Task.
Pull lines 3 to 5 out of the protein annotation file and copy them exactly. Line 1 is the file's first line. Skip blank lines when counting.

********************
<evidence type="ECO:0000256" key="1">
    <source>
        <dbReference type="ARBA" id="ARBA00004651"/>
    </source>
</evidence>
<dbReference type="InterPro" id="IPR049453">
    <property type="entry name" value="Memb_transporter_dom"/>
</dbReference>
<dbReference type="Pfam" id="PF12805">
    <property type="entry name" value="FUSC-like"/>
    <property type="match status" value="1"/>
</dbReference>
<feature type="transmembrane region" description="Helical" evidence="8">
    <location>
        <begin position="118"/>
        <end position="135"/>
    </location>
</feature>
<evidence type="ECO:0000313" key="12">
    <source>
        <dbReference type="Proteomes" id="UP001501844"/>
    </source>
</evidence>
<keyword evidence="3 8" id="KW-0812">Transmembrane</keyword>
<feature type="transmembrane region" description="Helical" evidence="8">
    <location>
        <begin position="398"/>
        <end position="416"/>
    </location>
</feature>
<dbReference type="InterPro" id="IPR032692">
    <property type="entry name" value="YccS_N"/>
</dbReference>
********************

        <dbReference type="ARBA" id="ARBA00004651"/>
    </source>
</evidence>